Diane Long Hoeveler, Gothic Feminism: The Professionalization of Gender from Charlotte Smith to the Brontës. University Park, Pennsylvania: Penn State University Press, 1998. ISBN: 0-271-01809-7. Price: $40.[Record]

  • Lauren Fitzgerald

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  • Lauren Fitzgerald
    Yeshiva University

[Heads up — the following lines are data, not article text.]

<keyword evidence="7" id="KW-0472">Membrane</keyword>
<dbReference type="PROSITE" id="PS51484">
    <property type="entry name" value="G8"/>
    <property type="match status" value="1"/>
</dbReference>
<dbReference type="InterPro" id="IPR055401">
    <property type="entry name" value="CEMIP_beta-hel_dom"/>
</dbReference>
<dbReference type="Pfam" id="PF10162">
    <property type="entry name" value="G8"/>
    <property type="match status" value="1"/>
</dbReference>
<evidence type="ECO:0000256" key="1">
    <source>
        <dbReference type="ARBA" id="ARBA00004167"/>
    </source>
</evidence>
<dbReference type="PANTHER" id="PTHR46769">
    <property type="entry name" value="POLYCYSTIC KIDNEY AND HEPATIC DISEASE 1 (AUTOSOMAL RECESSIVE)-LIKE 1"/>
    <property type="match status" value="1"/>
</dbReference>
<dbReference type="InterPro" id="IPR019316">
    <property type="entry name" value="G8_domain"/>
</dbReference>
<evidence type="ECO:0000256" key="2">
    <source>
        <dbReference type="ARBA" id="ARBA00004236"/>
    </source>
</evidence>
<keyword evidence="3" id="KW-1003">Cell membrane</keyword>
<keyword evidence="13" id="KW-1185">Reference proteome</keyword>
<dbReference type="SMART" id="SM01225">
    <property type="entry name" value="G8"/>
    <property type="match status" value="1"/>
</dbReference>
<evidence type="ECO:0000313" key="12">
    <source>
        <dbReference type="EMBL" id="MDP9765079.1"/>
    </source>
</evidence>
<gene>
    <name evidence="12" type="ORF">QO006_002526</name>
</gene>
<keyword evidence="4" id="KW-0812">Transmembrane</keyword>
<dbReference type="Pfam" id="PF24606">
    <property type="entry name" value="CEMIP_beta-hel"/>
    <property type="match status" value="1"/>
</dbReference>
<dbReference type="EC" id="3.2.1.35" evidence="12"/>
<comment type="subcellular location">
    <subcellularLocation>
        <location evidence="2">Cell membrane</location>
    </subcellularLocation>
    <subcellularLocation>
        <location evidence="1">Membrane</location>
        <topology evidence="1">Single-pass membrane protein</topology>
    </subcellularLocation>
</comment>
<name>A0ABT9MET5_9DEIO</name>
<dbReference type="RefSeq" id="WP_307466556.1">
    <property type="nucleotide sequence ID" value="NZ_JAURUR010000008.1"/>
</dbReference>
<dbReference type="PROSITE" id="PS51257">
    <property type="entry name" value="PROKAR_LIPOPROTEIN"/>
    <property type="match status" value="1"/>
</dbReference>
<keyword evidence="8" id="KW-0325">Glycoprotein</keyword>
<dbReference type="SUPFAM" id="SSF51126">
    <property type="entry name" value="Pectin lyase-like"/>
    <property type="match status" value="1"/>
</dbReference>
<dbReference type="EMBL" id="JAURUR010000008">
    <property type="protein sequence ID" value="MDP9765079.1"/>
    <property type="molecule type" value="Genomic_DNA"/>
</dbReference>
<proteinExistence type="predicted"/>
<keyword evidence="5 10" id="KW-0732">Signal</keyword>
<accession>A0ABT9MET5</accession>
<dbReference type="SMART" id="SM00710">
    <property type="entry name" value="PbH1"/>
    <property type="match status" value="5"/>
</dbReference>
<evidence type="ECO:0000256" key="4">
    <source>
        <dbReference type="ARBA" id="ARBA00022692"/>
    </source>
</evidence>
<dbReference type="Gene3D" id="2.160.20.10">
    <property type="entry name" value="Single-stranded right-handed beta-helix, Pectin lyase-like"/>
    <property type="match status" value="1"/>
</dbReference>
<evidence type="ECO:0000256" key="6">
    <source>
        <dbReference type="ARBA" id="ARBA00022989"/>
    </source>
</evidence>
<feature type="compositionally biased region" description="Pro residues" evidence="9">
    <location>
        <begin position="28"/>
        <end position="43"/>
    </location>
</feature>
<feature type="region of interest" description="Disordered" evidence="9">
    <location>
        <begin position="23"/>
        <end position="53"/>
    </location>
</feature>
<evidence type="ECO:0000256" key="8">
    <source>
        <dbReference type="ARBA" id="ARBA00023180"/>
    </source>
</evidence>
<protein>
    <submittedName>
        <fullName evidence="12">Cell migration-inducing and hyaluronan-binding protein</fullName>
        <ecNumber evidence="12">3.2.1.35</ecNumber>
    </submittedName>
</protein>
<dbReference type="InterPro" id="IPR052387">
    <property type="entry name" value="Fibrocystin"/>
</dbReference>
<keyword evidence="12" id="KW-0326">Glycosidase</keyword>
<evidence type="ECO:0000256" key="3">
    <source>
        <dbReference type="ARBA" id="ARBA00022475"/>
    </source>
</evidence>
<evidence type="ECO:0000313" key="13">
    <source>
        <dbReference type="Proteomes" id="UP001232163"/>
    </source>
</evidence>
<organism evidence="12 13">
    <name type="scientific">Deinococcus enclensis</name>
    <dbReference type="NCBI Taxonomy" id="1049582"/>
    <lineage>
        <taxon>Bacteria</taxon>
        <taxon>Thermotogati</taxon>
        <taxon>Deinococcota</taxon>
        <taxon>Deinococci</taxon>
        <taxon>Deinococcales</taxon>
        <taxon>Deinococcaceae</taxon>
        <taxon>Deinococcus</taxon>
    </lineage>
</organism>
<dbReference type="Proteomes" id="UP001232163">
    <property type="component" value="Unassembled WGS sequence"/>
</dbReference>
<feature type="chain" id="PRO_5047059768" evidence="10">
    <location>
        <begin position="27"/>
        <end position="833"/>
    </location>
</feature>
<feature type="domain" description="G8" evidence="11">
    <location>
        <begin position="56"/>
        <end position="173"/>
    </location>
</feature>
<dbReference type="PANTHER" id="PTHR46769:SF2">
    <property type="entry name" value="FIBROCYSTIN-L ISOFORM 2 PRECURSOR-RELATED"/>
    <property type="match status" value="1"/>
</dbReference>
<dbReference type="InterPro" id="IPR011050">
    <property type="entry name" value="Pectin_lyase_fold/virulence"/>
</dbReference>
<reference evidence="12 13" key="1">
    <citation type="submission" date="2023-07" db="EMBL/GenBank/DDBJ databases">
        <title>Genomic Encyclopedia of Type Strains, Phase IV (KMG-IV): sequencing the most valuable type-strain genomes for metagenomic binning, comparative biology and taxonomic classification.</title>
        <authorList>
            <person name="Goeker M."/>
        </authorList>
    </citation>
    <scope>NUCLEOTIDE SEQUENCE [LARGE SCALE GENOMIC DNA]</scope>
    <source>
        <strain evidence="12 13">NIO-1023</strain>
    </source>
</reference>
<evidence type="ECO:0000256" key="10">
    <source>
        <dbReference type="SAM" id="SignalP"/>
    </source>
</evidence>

What's feminist about the gothic? Critics have answered either that the "female" gothic, as a genre written by and for women, speaks directly to women's issues, or that gothic novels by both women and men often subvert cultural constructions of femininity. Writing in these feminist traditions but complicating their notions of self and subversion, Diane Long Hoeveler invests this question with new relevance in Gothic Feminism: The Professionalization of Gender from Charlotte Smith to the Brontës. For Hoeveler, female gothic novels are feminist primarily in their conflicted, duplicitous "victim feminism," what she defines as "an ideology of female power through pretended and staged weakness" (p. 7). She examines canonical writers of the genre—Charlotte Smith, Ann Radcliffe, Jane Austen, Charlotte Dacre Byrne, Mary Shelley, and Emily and Charlotte Brontë—and argues that we should read their works as both rebelling against patriarchical limitations and "encourag[ing] women to assume subject positions of acquiescence and passivity" (p. 49), as simultaneously subverting and accommodating the status quo. Rather than depleting the female gothic of power, however, this contradiction is the source of its hold over the feminist imagination. By maintaining that the genre did not simply express but contributed to the evolution of victim feminism, Hoeveler suggests that the real question we should ask is, "What's gothic about feminism?" Though approaching these novels from a variety of theoretical perspectives, Hoeveler specifically links the gothic's victim feminism to Norbert Elias's discussion of the "professionalization" of gender. In creating a new ideal of "the womanly man and the manly woman" (p. 46), the eighteenth-century middle class was also able to contain the aristocracy and the lower classes. Indeed, according to Hoeveler, not only does the professionalization of femininity dominate the female gothic, Smith, Radcliffe, Austen, Dacre, Shelley, and the Brontës each participated in its success through their construction of characters who embodied the new codes of conduct. At the heart of the gothic heroine's self-victimization, she explains, is the masquerade, a posture of emotional restraint, decorous reason, and "wise passiveness" (merely a kind of passive-aggression) that we recognize in heroines throughout the history of the genre. This masquerade enables the heroine to claim the ancestral estate as her own, providing the ur-plot of virtue rewarded with property and a compelling fantasy for readers. The regulating force of professionalized gender is, however, best evidenced by the fate of other stock gothic characters. Aristocratic, extravagant, gothic "anti-heroines," culminating in Jane Eyre's Bertha Mason, are subject to "the ultimate beating fantasy" and relentlessly punished (p. 190). So that he can be rescued from his corrupt, aristocratic lineage and made safe for his marriage to the heroine, the gothic hero, too, must be ritualistically wounded and feminized, the best example, of course, being the blind and maimed Rochester. Because of the overarching concern of her study, Hoeveler is necessarily less interested in differences than in similarities within the female gothic tradition. (For Hoeveler, the gothic is not so much a genre as a "highly ideological signifying system" or tradition [p. 8].) Her model is nonetheless far from static, tracing the chronological (if familiar) rise and fall, from Smith's early work in the form, Emmeline, to the female gothic's final chapter in Villette. Emmeline begins the tradition's cultural work, Hoeveler argues, by teaching the lessons of professionalized gender through the heroine as "newly 'feminine feminine' woman" and the hero as "sentimentally feminized man" (p. 47). Two chapters devoted to A Sicilian Romance, The Romance of the Forest, The Mysteries of Udolpho, and The Italian examine Radcliffe's revision of Smith's pattern, through the creation of the …